House number 13

As the saying goes ‘One man’s trash is another man’s treasure’ or, in the case of properties, one person’s ‘des res’ is another’s dump.

While we might have different opinions about whether having a bus stop directly in front of our home or being next door to a school is an advantage or disadvantage, there are a few factors which definitely have an impact on property prices. recently used Land Registry data to see if rude sounding street names had an impact on house values and lo and behold, they did. So if you want to bag a bargain, look for a property on a street with a cheeky name. According to research, properties on streets with innuendo laden names were around one fifth or £84,000 cheaper on average than other homes situated nearby.

Other research by Zoopla discovered that living at no.13 drives down the asking price by nearly £4k. Indeed, some new housing developments now don’t have a no.13 at all, skipping straight from no.12 to no.14.

Perhaps a more obvious impact on property prices is whether you’re on a flood plain. Thousands of properties in England and Wales fall within flood risk areas which can not only affect the purchase price but also the insurance premium. We offer a Flood Risk Indicator service, which combines our address data with Environment Agency flood data to identify flood risk for a registered piece of land within England and Wales.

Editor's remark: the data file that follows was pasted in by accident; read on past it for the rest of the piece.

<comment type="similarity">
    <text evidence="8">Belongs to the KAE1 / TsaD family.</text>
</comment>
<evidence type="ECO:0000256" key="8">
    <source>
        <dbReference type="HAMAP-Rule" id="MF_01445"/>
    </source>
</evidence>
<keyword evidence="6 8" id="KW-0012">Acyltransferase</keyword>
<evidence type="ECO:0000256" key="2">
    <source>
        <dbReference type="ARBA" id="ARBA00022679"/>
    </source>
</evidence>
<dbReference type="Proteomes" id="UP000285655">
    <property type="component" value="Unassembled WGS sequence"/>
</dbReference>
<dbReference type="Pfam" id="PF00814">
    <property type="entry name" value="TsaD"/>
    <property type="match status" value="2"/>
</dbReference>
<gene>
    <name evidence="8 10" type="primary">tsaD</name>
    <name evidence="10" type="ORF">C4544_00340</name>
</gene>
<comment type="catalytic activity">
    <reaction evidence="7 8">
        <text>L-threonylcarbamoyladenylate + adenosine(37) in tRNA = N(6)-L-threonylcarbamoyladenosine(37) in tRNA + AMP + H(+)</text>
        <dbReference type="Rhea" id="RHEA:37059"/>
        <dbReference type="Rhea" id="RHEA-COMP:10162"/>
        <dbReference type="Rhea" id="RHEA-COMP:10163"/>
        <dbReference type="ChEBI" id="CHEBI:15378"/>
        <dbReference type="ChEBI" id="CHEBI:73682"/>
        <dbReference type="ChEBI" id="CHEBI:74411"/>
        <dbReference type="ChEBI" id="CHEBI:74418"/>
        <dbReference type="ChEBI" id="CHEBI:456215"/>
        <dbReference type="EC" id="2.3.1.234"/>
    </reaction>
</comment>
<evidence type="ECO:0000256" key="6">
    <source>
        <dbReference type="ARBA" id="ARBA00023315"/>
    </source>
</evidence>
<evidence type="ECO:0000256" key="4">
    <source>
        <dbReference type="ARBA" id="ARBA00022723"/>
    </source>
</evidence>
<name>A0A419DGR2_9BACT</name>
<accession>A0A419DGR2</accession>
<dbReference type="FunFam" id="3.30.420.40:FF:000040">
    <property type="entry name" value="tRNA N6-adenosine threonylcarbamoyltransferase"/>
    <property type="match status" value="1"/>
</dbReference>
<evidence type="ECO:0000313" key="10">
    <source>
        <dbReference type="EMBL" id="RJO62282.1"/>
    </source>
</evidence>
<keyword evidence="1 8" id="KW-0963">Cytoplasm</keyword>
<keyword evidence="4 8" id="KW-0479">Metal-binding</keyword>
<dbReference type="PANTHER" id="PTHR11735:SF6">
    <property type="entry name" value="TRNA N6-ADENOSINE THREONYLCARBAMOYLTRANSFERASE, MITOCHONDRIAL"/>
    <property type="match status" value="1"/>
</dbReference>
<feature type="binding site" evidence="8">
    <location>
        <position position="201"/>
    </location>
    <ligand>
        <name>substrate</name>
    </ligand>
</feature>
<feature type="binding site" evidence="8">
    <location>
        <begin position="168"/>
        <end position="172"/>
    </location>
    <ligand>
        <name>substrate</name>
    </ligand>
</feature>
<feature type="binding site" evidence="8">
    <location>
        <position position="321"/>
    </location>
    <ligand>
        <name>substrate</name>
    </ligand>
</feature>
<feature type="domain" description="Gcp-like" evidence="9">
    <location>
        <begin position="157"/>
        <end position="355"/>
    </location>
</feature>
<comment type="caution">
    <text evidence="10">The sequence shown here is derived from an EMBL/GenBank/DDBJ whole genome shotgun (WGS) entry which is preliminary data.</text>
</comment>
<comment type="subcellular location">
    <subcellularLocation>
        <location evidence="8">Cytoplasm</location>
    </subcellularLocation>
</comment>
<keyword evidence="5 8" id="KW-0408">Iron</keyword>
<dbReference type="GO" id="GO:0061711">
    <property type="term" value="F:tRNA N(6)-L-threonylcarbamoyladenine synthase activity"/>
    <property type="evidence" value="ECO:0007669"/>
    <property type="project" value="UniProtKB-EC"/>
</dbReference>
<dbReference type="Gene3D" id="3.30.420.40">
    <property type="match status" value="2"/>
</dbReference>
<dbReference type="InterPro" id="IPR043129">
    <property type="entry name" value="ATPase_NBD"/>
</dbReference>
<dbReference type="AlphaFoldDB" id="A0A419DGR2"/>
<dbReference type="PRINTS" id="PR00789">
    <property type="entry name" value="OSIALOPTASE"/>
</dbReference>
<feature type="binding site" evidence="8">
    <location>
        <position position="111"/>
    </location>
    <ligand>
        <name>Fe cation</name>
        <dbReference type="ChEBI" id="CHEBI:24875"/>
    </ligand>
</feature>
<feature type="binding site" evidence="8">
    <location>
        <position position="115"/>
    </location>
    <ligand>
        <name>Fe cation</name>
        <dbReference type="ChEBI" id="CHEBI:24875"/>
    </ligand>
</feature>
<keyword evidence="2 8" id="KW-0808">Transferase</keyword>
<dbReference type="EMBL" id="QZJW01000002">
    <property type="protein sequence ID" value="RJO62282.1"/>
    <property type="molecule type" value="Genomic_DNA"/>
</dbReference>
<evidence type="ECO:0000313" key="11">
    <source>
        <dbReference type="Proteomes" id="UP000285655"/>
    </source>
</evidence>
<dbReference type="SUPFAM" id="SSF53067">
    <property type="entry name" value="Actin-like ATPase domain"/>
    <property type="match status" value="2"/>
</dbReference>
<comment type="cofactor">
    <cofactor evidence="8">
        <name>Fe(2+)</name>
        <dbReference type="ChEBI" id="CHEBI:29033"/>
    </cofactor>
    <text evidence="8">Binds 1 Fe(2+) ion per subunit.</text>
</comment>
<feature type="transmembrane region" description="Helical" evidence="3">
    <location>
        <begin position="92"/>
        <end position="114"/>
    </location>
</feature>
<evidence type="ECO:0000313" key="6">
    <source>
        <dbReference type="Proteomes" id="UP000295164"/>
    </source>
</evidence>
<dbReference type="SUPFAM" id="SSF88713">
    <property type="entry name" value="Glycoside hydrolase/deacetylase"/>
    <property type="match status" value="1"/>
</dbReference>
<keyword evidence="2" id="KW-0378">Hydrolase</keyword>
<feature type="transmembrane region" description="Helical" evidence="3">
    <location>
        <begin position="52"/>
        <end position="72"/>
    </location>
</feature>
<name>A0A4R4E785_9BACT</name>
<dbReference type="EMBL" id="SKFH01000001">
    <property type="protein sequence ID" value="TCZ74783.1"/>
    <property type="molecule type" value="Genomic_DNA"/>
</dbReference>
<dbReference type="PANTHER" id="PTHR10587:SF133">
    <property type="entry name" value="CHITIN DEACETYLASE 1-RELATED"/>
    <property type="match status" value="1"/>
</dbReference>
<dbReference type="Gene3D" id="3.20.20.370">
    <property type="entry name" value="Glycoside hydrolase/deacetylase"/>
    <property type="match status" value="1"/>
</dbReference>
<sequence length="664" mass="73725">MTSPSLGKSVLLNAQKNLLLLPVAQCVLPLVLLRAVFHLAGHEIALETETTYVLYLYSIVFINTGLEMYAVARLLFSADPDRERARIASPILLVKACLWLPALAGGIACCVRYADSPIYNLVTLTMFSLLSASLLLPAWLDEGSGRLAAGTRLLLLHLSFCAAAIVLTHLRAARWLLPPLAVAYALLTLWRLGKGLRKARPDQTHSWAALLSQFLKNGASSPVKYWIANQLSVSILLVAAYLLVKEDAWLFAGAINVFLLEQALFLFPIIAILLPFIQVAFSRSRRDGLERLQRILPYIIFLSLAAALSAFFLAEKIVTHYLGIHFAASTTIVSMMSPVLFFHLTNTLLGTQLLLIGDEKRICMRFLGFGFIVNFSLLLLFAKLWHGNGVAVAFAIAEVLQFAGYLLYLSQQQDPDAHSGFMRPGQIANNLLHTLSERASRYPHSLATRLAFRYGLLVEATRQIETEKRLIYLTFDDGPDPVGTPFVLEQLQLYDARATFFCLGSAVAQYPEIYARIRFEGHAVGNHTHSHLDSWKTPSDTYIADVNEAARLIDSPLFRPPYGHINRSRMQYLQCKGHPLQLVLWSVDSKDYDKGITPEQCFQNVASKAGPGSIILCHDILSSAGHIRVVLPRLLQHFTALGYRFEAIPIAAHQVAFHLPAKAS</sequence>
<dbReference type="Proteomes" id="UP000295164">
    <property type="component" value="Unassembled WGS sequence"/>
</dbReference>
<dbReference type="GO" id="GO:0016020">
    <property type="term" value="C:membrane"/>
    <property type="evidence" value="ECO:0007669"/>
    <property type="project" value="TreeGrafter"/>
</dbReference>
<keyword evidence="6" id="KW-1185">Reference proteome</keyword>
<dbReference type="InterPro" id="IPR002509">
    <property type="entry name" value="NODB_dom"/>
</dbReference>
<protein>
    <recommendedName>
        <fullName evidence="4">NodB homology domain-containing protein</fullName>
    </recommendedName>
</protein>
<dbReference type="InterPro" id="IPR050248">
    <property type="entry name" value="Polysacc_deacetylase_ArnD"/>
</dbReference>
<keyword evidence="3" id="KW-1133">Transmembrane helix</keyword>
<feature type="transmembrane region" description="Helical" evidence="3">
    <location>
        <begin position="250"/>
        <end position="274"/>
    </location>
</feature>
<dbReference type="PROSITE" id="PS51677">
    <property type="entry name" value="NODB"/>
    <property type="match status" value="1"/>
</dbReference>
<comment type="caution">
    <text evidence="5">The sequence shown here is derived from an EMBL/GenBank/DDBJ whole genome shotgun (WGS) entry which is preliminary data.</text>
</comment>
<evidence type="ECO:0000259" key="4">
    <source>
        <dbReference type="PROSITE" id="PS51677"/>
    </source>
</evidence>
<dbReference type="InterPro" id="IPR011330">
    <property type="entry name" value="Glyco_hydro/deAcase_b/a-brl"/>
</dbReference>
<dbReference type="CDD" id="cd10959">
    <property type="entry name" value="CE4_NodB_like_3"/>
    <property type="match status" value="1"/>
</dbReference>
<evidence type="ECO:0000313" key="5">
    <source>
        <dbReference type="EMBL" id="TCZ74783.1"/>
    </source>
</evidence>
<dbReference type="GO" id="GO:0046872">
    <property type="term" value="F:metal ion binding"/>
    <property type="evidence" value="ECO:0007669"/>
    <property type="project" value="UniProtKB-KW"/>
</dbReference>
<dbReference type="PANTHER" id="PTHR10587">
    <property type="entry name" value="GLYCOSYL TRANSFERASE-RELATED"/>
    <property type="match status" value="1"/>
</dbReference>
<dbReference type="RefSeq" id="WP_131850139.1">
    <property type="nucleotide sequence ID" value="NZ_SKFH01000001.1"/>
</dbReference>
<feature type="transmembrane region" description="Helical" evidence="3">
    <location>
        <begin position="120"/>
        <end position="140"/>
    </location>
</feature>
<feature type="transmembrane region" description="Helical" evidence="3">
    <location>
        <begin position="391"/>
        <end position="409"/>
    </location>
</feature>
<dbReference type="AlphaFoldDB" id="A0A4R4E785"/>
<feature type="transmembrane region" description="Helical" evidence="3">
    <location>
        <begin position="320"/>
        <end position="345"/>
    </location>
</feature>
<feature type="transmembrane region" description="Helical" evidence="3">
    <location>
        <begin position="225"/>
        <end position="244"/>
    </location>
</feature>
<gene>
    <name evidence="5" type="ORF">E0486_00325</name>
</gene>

According to the London School of Economics, wind farms can decrease the value of homes within a 2km radius by as much as 12 per cent. According to our data, there are nearly 200,000 registered titles within a 2km radius of the 311 currently operational wind farms in England and Wales.

So maybe it really is about location, location, location (and house number, and street names…..)

Find out more about the public data that we publish

Jessica Prasad
By Jessica Prasad,
Senior Communications Officer at HM Land Registry